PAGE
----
Tuesday, June 20, 2017

Learning About Nuclear Safety Culture from the Web, Maybe

The Internet  Source:Wikipedia
We’ve come across some Internet content (one website, one article) that purports to inform the reader about nuclear safety culture (NSC).  This post reviews the content and provides our perspective on its value.

NSC Website

It appears the title of this site is “Nuclear Safety Culture”* and the primary target is journalists who want an introduction to NSC concepts, history and issues.  It is a product of a group of European entities.  It is a professional looking site that covers four major topics; we’ll summarize them in some detail to show their wide scope and shallow depth. 

Nuclear Safety Culture covers five sub-topics:

History traces the shift in attitudes toward and protection from ionizing radiation as the possible consequences became better known but the story ends in the 1950s.  Key actions describe the roles of internal and external stakeholders during routine operations and emergency situations.  The focus is on power production although medicine, industrial uses and weapons are also mentioned.  Definition of NSC starts with INSAG (esp. INSAG-4), then adds INPO’s directive to emphasize safety over competing goals, and a familiar list of attributes from the Nuclear Safety Journal.  As usual, there is nothing in the attributes about executive compensation or the importance of a systems view.  IAEA safety principles are self explanatory.  Key scientific concepts cover the units of radiation for dose, intake and exposure.  Some values are shown for typical activities but only one legal limit, for US airport X-rays, is included.**  There is no information in this sub-topic on how much radiation a person can tolerate or the regulatory limits for industrial exposure.

From Events to Accidents has two sub-topics:

From events to accidents describes the 7-level International Nuclear Event Scale (from a minor anomaly to major accident) but the scale itself is not shown.  This is a major omission.  Defence in depth discusses this important concept but provides only one example, the levels of physical protection between a fuel rod in a reactor and the environment outside the containment.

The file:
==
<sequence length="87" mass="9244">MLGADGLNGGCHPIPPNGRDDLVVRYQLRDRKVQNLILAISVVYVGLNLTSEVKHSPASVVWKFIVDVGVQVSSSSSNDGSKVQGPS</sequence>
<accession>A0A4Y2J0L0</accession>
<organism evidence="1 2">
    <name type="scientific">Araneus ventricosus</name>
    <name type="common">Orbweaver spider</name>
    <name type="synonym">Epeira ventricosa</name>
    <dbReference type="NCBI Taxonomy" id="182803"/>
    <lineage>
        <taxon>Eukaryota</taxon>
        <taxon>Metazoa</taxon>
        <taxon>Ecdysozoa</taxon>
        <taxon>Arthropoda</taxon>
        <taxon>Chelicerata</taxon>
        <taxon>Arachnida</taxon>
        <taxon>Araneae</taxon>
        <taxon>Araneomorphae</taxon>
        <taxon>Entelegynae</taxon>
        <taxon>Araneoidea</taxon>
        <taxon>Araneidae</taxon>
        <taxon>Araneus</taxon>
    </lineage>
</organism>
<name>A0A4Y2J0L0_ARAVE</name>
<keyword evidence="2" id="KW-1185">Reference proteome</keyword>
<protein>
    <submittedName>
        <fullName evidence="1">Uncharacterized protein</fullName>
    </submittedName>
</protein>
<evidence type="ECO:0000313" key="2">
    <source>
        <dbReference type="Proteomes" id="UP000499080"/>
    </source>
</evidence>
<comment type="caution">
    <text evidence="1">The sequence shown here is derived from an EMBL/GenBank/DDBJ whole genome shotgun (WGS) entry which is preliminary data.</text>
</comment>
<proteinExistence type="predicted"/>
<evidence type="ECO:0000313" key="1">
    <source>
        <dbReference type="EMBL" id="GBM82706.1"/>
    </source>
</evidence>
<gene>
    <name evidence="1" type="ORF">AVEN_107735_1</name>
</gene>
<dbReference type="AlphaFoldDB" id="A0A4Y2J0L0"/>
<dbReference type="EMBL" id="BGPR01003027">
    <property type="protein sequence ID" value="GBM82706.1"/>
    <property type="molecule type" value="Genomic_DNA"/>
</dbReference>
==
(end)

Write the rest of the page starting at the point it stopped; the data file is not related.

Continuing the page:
Controversies has two sub-topics:

Strengths and Weaknesses discuss some of the nuclear industry’s issues and characteristics: industry transparency is a double-edge sword, where increased information on events may be used to criticize a plant owner; general radiation protection standards for the industry; uncertainties surrounding the health effects of low radiation doses; the usual nuclear waste issues; technology evolution through generations of reactors; stress tests for European reactors; supply chain realities where a problem anywhere is used against the entire industry; the political climate, focusing on Germany and France; and energy economics that have diminished nuclear’s competitiveness.  Overall, this is a hodgepodge of topics and a B- discussion.  The human factor provides a brief discussion of the “blame culture” and the need for a systemic view, followed by summaries of the Korean and French document falsification events.

Stories summarizes three events: the Brazilian theft of a radioactive source, Chernobyl and Fukushima.  They are all reported in an overly dramatic style although the basic facts are probably correct.